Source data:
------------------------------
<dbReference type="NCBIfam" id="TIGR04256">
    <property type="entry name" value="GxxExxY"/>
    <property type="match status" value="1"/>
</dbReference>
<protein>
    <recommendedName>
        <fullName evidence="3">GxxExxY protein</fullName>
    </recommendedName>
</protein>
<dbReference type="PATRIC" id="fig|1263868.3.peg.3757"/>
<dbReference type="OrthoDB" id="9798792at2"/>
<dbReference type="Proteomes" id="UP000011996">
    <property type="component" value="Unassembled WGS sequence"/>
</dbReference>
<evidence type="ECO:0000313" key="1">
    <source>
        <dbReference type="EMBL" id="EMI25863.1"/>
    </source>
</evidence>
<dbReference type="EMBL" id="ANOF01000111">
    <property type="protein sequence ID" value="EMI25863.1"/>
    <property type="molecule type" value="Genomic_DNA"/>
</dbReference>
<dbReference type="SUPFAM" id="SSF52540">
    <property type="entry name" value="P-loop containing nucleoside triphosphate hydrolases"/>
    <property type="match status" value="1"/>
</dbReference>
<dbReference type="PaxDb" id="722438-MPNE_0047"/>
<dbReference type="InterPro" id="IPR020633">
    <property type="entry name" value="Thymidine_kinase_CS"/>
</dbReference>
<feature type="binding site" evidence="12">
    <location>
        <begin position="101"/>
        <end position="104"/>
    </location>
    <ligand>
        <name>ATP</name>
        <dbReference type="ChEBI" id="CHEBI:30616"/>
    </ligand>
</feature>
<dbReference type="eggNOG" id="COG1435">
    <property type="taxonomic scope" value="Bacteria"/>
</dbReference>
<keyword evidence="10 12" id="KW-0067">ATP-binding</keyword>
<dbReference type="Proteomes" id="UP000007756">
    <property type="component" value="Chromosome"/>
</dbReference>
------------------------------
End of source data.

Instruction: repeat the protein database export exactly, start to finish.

<dbReference type="NCBIfam" id="TIGR04256">
    <property type="entry name" value="GxxExxY"/>
    <property type="match status" value="1"/>
</dbReference>
<protein>
    <recommendedName>
        <fullName evidence="3">GxxExxY protein</fullName>
    </recommendedName>
</protein>
<dbReference type="PATRIC" id="fig|1263868.3.peg.3757"/>
<dbReference type="OrthoDB" id="9798792at2"/>
<dbReference type="Proteomes" id="UP000011996">
    <property type="component" value="Unassembled WGS sequence"/>
</dbReference>
<evidence type="ECO:0000313" key="1">
    <source>
        <dbReference type="EMBL" id="EMI25863.1"/>
    </source>
</evidence>
<dbReference type="EMBL" id="ANOF01000111">
    <property type="protein sequence ID" value="EMI25863.1"/>
    <property type="molecule type" value="Genomic_DNA"/>
</dbReference>
<dbReference type="SUPFAM" id="SSF52540">
    <property type="entry name" value="P-loop containing nucleoside triphosphate hydrolases"/>
    <property type="match status" value="1"/>
</dbReference>
<dbReference type="PaxDb" id="722438-MPNE_0047"/>
<dbReference type="InterPro" id="IPR020633">
    <property type="entry name" value="Thymidine_kinase_CS"/>
</dbReference>
<feature type="binding site" evidence="12">
    <location>
        <begin position="101"/>
        <end position="104"/>
    </location>
    <ligand>
        <name>ATP</name>
        <dbReference type="ChEBI" id="CHEBI:30616"/>
    </ligand>
</feature>
<dbReference type="eggNOG" id="COG1435">
    <property type="taxonomic scope" value="Bacteria"/>
</dbReference>
<keyword evidence="10 12" id="KW-0067">ATP-binding</keyword>
<dbReference type="Proteomes" id="UP000007756">
    <property type="component" value="Chromosome"/>
</dbReference>